Westminster Education Forum 2016

On the 3rd November Laxmi Patel, Head of Education at Boyes Turner, was invited to be a guest speaker at the Westminster Education Forum in London.

The Westminster Education Forum is an opportunity for interested parties across the Education profession to talk about legislative reforms, discuss current issues and provide a unique and specialist insight into Education in the UK.

Laxmi provided legal analysis of the Special Educational Needs and Disability (SEND) reforms that were triggered by the publication of the Lamb Report in 2009. These reforms have totalled over half a billion pounds to date and were meant to create a more accountable system between parents, schools and Local Authorities, with greater coordination between education, health and social care departments. The reforms were also intended to ensure a greater focus on the child or young persons’ Special Educational Needs (SEN) and give more of a voice to parents. The transition from Statements to Education, Health and Care Plans (EHCP) was a key element of the reforms. The introduction of EHCPs extended provision for young people up to 25 years of age and introduced personal budgets and a choice of local provision in order to allow a greater discussion between families and local authorities.

Laxmi discussed the reality of the changes, that:

  • 25% of cases brought against Local Authorities are still going to appeal after failed attempts to mediate
  • Many children are not being correctly transitioned from a Statement to an EHCP, with some Local Authorities failing to conduct assessments and not complying within the statutory deadlines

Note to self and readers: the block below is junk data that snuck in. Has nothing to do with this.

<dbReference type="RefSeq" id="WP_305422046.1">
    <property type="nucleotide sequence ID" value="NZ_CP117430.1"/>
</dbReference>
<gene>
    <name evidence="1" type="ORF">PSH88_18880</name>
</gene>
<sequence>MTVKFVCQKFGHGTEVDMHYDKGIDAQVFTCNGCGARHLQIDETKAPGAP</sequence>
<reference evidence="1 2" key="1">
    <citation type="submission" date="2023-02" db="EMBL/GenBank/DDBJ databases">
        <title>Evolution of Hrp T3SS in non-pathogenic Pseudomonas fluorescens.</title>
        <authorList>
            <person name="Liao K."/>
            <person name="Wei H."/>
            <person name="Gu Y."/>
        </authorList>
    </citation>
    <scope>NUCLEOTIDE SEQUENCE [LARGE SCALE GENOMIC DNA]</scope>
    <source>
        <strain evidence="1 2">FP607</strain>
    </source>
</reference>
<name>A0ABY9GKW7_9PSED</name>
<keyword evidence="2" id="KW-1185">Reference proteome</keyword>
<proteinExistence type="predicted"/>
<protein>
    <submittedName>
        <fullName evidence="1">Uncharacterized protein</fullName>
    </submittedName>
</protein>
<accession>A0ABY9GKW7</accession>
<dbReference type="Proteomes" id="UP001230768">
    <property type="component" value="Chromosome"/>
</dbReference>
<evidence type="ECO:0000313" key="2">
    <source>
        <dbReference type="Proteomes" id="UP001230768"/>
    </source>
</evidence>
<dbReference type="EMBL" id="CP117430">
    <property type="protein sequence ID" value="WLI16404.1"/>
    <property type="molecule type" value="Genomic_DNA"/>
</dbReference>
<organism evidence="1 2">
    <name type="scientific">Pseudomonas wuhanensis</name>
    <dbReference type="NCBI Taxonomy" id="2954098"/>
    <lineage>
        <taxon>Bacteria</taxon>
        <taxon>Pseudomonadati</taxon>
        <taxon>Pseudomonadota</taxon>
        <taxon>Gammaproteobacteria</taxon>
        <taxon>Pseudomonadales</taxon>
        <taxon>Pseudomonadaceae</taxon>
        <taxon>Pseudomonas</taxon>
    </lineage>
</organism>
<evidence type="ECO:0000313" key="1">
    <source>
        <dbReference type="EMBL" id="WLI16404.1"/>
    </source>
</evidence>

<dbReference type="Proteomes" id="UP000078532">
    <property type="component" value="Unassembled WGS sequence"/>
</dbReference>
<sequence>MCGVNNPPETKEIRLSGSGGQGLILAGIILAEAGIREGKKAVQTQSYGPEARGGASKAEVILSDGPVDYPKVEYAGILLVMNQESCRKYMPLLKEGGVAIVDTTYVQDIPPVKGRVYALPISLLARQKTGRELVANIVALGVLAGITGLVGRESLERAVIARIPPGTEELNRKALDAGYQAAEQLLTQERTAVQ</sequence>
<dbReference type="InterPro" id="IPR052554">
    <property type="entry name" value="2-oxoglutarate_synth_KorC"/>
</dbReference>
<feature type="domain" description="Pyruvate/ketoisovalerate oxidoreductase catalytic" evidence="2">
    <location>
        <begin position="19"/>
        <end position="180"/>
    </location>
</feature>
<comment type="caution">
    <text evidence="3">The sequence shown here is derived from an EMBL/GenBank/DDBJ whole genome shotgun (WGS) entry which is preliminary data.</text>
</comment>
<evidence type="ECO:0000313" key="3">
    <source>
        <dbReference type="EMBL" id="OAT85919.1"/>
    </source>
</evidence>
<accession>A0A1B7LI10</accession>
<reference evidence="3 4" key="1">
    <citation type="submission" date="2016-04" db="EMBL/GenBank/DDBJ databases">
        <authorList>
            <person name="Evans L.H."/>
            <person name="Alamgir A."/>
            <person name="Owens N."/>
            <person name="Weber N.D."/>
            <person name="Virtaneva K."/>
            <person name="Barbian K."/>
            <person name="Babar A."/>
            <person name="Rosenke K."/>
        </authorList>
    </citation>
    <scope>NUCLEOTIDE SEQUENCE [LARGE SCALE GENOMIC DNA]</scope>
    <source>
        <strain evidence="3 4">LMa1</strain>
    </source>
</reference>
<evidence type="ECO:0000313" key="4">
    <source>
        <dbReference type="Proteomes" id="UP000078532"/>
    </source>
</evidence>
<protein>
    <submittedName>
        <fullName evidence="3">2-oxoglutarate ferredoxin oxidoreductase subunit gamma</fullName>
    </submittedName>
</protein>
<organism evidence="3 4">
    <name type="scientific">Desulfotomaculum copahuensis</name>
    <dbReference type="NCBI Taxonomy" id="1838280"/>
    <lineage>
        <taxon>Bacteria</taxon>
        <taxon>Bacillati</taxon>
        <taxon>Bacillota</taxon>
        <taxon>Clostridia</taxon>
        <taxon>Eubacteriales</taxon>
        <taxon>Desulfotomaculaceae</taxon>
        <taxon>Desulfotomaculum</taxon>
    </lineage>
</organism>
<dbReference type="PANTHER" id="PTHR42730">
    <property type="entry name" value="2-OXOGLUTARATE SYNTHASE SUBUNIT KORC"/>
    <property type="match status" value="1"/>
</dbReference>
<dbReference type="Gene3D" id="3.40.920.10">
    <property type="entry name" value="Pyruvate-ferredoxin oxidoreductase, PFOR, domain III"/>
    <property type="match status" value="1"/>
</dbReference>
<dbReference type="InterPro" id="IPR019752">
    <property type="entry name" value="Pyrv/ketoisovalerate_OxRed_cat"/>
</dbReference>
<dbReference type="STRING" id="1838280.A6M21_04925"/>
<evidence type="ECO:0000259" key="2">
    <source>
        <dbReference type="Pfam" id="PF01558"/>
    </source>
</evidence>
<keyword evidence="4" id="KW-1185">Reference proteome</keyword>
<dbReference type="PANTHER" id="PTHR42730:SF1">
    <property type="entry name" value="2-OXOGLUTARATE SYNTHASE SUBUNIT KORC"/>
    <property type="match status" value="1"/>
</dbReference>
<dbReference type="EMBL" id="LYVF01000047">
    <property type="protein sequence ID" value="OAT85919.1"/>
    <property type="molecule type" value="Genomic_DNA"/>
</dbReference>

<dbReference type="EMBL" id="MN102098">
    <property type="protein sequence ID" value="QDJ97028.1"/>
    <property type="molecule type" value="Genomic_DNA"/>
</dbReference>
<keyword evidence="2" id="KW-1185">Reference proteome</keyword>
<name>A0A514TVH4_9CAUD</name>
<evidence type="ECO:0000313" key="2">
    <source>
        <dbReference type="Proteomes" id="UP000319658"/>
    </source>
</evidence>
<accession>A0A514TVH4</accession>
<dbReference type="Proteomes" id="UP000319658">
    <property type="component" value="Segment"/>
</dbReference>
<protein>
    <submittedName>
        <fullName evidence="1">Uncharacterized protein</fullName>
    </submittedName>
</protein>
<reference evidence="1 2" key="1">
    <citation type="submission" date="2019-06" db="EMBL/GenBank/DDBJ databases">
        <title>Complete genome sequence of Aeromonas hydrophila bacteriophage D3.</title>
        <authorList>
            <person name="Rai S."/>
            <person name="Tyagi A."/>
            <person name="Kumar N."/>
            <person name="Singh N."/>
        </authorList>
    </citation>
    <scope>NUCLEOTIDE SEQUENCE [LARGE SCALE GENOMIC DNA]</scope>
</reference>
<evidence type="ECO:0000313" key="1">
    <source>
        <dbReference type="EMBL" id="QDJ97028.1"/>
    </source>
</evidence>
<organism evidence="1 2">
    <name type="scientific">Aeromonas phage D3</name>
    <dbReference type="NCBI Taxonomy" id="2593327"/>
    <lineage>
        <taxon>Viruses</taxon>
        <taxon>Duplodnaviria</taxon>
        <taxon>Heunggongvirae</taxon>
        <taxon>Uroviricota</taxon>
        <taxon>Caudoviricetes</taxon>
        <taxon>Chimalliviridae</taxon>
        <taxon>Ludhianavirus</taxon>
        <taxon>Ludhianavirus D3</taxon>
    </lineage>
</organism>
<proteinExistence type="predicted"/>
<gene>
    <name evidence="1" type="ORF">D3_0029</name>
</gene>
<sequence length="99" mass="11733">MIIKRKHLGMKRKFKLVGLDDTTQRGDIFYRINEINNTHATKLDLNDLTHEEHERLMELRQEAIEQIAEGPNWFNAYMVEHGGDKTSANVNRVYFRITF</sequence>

• Personal budgets are not being agreed between the families and the Local Authority
  • Children being allocated inappropriate school provision far too frequently.

Other speakers, Carrie Grant, Patient Lead at the College of Medicine and Parent and Shona Duncan, Director of Children, Youth and Family Services at the Westminster Society for Young People with Learning Difficulties, agreed more needed to be done to see a cultural shift to listening to parents and better understanding the children’s needs. It was felt that on paper the SEND reforms were progressive and important changes for children with Special Educational Needs (SEN), however this is often not being translated into reality. It is felt by many parents that there is inconsistency in how their child is dealt with at school and by Local Authorities, creating a ‘postcode lottery’ for children and young people with SEN.

Anne Heavey from ATL, the Education Union, explained how she had found the leadership of the SEND reforms was being undermined by accumulating pressures of funding cuts, staff shortages, restricted accountability and rapid policy change. This all means children with SEND and their parents are being let down and having to fight to voice their opinions. In a survey conducted by ATL, only 9% of those interviewed agreed with the statement ‘I believe that the current system in England enables all children with SEN to be supported appropriately’.

However it may be that these issues are just teething problems. A joint targeted inspection of all 152 local areas between Ofsted and Care Quality Commission is currently being rolled out across England and Wales over a five year period. The inspections will involve CQC, Ofsted, Her Majesty’s Inspectorate of Constabulary (HMIC) and Her Majesty’s Inspectorate of Probation (HMIP) and aims to assess how effective the local area is fulfilling the SEND reforms. This offers an opportunity to address the issues raised in this forum and give constructive feedback to policy makers.

I am so happy at the outcome, I don't think we would have had such a comprehensive service from any other law firm, and you took the worry away...I do not regret a single second of the whole process, apart from the bit before you got involved. 

James' mother, Boyes Turner client

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